In my book The Longest Race, while recalling a momentous ultra I ran a few weeks after the 9-11 attacks in 2001, I alluded to a radical theory I have about human progress. (After all, when you practice long-distance running, you're practicing how to make progress toward a finish line, and I had long since learned that reaching a finish line and reaching other kinds of goals involve a lot of the same factors.)
My theory was that one of the key factors in human progress--envisioning outcomes--was one of the earlierst skills the human species ever developed, and was key to our ability not only to survive in a world of far more powerful, fleet-footed, sharp-toothed animals, but ultimately to build civilization and dominate all other life.
I'd been running for many years, and had also experienced some intriguing success in my own ability to envision, but had never particularly connected those disparate skills--until I became familiar with the "Running Man" theory of human evolution first suggested by the biologists David Carrier and Dennis Bramble of the University of Utah and independently by the evolutionary biologist Bernd Heinrich of the University of Vermont and, more recently, by the evolutionary biologist Daniel Lieberman at Harvard.
The Running Man theory is that humans began their epochal evolutionary journey by learning to outrun all those faster, more powerful, and dangerous competitors, not by outsprinting but by outlasting them. For decades, scientists had been blinded to this possibility by an obvious rhetorical question: How could running be an evolutionary advantage for a species that was slow? The scientists had been focused on sprinting speed, which of course is what we see emphasized in all of our popular culture and enteertainment: the speed of touchdown runs, fast-breaks, 100-meter dashes in the tradition of Jesse Owens and "Bullet" Bob Hayes, and innumerable cop chases.
But around a quarter-century ago, this rhetorical question actually got an answer. It wasn't the early humans' inferior slow-footed sprinting, but their superior endurance running that enabled them to outlast the faster animals they hunted for food. In articulating this theory (which eventually got a cover story in the top-tier scientific journal Nature), the scientists' focus was on heat buildup and cooling. If a human hunter (or band of hunters) chased a horse or woolly mammoth, the quarry would easily get away but would have to stop and rest, and if the hunters caught up and the bigger animal would have to sprint away again--and then again--the big animal would eventually become overheated and have to succumb. The humans, with their bare skin and higher surface-to-volume ratios, would cool more easily and therefore be able to keep up the pursuit (and their strength) much longer.
While the scientists' focus was on the humans' superior cooling, my own focus--after half a century of competititve running--was on another question: when the prey sprinted out of sight, how did the hominid hunter know it was still there (just around the bend or over the hill), close enough to keep chasing? The scientists' knew the Running Man theory wasn't just conjecture; there were several tribes who practiced that kind of hunting--notably in the Kalahari Desert in Africa and in the vast Copper Canyon of Mexico. The hunters in those places would chase animals for hours before finally running them down. Other, nonhuman, predators generally give up the chase much more quickly: Out of sign (or smell), out of mind.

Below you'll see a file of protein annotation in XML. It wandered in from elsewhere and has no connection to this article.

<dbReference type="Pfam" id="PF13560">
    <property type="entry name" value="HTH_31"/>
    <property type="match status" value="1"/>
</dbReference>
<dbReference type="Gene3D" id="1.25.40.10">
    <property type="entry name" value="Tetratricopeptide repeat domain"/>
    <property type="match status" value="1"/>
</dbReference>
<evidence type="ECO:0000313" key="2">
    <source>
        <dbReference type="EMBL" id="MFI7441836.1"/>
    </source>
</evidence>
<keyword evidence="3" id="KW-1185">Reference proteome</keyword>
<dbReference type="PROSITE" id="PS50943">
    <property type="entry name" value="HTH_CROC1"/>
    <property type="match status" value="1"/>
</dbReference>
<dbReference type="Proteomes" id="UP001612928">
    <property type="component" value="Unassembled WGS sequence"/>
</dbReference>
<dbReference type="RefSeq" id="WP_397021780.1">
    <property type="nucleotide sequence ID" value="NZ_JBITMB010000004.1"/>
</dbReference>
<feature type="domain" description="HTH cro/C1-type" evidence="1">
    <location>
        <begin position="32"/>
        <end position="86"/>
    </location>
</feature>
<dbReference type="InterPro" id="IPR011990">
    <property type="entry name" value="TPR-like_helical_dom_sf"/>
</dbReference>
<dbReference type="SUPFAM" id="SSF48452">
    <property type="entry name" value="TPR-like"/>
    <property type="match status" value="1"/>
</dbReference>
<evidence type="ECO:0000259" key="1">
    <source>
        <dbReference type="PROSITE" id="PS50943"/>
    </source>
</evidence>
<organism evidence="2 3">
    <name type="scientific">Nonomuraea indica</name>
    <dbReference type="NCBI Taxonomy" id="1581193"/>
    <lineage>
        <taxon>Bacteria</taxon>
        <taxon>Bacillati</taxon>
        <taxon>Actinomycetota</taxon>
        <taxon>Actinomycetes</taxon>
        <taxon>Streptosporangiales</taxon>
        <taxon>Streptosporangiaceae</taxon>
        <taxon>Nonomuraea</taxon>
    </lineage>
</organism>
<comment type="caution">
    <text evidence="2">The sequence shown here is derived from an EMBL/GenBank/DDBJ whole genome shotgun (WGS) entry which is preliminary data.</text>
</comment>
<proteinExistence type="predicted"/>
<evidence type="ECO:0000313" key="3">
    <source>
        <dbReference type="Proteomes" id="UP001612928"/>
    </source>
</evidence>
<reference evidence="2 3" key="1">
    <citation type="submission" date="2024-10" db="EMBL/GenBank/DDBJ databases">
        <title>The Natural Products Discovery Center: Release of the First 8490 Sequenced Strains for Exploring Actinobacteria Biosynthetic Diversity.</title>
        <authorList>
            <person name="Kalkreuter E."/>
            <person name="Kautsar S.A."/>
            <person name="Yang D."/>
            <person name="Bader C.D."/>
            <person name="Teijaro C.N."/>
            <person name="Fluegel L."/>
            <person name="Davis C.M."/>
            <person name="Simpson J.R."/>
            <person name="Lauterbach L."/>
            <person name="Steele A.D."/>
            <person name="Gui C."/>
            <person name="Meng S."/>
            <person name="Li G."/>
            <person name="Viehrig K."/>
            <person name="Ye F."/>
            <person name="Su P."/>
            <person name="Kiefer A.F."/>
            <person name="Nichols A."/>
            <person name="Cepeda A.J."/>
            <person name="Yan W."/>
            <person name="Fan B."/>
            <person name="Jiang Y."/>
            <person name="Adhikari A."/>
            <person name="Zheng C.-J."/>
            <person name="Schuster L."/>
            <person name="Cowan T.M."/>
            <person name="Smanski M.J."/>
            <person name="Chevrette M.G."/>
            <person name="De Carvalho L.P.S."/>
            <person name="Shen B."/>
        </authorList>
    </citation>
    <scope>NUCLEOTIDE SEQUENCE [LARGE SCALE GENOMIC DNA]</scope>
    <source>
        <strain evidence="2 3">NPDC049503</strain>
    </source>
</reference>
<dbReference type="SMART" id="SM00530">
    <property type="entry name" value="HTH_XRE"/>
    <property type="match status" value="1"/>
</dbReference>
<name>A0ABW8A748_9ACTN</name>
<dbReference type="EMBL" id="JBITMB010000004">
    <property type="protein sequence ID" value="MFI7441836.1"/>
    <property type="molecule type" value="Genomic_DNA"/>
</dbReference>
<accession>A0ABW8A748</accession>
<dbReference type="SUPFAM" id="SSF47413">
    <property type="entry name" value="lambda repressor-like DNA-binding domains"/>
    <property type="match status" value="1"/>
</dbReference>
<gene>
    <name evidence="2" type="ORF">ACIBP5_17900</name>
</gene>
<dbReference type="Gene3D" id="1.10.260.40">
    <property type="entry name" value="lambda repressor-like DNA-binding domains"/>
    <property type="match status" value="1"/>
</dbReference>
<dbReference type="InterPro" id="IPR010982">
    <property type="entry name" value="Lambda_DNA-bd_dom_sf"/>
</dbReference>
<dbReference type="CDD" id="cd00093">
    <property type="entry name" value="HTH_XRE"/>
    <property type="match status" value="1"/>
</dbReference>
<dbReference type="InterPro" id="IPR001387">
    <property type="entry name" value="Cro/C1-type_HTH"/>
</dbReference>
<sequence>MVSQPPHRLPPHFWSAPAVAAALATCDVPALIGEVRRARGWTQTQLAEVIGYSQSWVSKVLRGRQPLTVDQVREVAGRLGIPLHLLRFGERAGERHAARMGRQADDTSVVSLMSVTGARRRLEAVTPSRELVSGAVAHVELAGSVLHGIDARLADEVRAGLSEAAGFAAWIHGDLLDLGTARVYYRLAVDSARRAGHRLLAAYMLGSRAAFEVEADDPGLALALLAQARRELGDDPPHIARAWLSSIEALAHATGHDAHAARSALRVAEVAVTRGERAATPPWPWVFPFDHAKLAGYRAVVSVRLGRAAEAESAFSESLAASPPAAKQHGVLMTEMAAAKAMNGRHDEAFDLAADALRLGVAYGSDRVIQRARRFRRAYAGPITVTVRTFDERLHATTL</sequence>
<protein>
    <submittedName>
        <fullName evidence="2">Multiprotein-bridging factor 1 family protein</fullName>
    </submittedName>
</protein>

It seemed necessary, then, to hypothesize that early humans were endowed not only with exceptional physical endurance, but with exceptional ability to envision. One reason our brains grew bigger was to accommodate our developing capacity to envision the outcome (catching the animal being pursued) that had been out of sight not just for a few seconds but for many minutes--or even hours). My radical theory: Endurance and mental envisioning of distant outcomes developed together.
Endurance, as we all now know, is not inborn--even if the capacity for it is. Although the genetic capacity for learning it may vary among individuals (in their percentage of slow-twitch muscle fibers, surface-to-volume ratios at healthy weight, etc.), endurance is primarily a learned skill. With practice, men or women who have mostly fast-twitch muscles or large frames can still become good endurance athletes. And a guy with all the ideal endowment for distance running (lean, lightweight, all slow-twitch) still can't run long distances without hitting a wall if he doesn't train. My inference: If endurance is a learned skill (we're born to run, but only if we practice), then envisioning, too, is a thing that has to be practiced to be effective.
It may seem a huge leap to see a connection between my personal experience as a runner and my experience in envisioning future outcomes. But as one of the most experienced runners alive today (I've been running competitively for 56 years without a break), I'd be crazy not to assume those thousands of hours have activated not only the part of my brain that enables the skill of endurance but also have activated the part that enables the skill of envisioning what's around the next bend or over the next hill in the journey of life--whether on the literal trail of a long-distance foot race or the macrocosmic human journey into an increasingly murky future.